The Joint Office of Energy and Transportation or JOET – jointly operated by the U.S. Department of Transportation and U.S. Department of Energy – has issued $46.5 million in grants to 30 projects across 16 states and Washington, D.C, to help develop electric vehicle or EV infrastructure in rural, urban, and tribal communities as well as expand what it calls the “clean energy” workforce.

[Above image via the JOET]

The JOET added that this funding will also address barriers to charging in multifamily housing facilities, explore new approaches to curbside charging in urban areas, promote seamless connections across modes through e-mobility hubs, and test new incentive structures to provide affordable public charging access.

“[We are] proud to fund these game-changing clean transportation projects in communities across the country,” said Gabe Klein, the JOET’s executive director, in a statement.

“These investments ensure we can meet unique local needs, create good-paying jobs, innovate new business models, test products thoroughly, and work towards our goal of making it easy for everyone to ride and drive electric,” he added.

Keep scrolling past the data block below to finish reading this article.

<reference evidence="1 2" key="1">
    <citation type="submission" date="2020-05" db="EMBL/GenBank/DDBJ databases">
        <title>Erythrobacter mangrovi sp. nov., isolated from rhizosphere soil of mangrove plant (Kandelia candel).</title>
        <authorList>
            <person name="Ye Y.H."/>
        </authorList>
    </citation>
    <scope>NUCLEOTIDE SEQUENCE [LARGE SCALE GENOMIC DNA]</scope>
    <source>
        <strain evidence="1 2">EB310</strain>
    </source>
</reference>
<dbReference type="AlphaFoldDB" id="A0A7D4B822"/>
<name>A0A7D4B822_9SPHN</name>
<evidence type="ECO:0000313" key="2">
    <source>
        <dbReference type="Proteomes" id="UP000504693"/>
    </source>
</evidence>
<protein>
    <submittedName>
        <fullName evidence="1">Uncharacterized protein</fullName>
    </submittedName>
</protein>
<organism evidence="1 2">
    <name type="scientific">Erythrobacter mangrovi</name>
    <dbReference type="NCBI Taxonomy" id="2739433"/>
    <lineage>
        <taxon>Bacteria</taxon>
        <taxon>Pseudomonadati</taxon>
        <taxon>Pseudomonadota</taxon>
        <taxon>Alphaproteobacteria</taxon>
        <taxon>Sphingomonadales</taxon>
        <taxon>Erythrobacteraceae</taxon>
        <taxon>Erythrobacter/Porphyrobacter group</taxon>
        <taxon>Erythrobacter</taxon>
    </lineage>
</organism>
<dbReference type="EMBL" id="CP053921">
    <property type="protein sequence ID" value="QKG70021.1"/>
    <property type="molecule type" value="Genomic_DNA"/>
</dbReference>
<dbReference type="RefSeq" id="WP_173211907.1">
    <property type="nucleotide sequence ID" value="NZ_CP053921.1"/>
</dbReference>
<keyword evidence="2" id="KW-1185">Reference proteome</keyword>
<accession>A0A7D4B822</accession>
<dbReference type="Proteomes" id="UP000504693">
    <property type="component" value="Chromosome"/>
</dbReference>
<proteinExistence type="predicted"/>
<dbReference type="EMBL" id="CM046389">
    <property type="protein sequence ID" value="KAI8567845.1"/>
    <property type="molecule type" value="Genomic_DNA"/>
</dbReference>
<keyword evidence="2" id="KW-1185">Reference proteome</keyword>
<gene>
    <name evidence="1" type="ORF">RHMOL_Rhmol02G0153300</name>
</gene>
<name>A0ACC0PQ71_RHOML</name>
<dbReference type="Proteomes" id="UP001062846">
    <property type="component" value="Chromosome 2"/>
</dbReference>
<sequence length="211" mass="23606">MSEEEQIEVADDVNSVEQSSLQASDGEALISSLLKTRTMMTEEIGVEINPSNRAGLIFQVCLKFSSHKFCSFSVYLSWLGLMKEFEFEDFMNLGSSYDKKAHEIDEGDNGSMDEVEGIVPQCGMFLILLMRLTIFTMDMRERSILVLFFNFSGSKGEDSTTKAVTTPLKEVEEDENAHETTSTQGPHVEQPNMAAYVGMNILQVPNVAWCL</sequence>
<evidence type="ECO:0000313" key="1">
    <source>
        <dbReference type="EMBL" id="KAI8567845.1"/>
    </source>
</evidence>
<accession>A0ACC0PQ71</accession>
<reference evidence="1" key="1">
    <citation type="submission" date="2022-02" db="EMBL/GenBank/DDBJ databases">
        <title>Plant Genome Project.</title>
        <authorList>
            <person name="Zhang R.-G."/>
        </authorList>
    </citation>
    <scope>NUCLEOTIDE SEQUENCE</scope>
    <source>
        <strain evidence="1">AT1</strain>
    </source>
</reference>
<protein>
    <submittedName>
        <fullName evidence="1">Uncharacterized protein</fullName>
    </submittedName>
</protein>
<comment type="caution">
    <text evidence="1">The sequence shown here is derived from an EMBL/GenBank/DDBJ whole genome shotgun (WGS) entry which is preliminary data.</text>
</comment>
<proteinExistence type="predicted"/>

The JOET has also helped developed a variety of resources to help support the expansion of EV infrastructure across the country.

For example, in conjunction with the USDOT, the JOET helped issue a technical resource in July 2023 designed to aid larger communities take full advantage of federal funding for electric vehicle charging stations and other forms of electric transportation.

That guide – called “Charging Forward: A Toolkit for Planning and Funding Urban Electric Mobility Infrastructure” – provides a comprehensive resource for communities, metropolitan planning organizations, transportation providers, businesses, and property owners and developers by including information on how to scope, plan, and identify ways to best leverage billions of dollars in funding from the Infrastructure Investment and Jobs Act or IIJA.

It follows on the heels of the Rural EV toolkit originally issued by the USDOT in 2022 and later updated in 2023. 

The toolkit builds on the efforts of the Joint Office to provide states and communities across America with information and assistance to accelerate an electrified transportation system that is convenient, affordable, reliable, and equitable. It also includes guidance to help urban areas implement other forms of electric transportation, such as public transit, electric bikes and scooters, and ride-share services, USDOT said.